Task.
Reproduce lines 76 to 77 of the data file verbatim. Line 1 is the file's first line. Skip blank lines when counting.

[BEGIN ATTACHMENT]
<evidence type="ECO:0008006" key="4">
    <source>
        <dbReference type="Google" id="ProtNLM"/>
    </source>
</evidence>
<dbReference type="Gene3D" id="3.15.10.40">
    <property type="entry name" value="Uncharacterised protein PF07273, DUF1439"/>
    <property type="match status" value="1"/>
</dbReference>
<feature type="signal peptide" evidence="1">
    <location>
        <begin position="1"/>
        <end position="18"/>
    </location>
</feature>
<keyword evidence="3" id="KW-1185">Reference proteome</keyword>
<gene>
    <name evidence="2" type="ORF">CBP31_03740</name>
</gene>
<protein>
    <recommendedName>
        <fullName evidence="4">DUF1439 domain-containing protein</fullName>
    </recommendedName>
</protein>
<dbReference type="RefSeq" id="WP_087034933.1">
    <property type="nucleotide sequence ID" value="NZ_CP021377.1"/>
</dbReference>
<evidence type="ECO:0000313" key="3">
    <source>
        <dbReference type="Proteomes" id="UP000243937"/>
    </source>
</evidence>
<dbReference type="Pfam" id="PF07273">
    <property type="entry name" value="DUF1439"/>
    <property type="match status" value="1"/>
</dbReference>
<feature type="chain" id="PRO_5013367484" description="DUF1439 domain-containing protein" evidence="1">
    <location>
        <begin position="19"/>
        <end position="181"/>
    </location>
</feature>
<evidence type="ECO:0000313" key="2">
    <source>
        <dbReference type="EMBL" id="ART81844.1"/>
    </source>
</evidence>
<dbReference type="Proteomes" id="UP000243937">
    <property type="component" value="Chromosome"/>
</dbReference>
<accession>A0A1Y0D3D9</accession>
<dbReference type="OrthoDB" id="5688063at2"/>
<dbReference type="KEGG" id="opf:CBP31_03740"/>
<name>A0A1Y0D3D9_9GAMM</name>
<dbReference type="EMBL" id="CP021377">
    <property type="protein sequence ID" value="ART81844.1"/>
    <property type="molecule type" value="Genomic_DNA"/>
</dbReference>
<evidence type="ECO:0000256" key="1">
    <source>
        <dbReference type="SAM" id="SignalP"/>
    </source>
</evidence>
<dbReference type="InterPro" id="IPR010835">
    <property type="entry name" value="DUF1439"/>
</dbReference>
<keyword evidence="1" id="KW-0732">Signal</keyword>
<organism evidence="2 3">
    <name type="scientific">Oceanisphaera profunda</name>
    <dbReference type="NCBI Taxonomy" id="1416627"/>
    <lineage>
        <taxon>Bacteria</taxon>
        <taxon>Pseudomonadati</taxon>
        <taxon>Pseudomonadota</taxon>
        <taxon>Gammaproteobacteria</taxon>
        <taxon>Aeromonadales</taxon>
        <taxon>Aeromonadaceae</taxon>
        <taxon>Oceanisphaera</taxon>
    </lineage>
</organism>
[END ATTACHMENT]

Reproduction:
        <taxon>Aeromonadales</taxon>
        <taxon>Aeromonadaceae</taxon>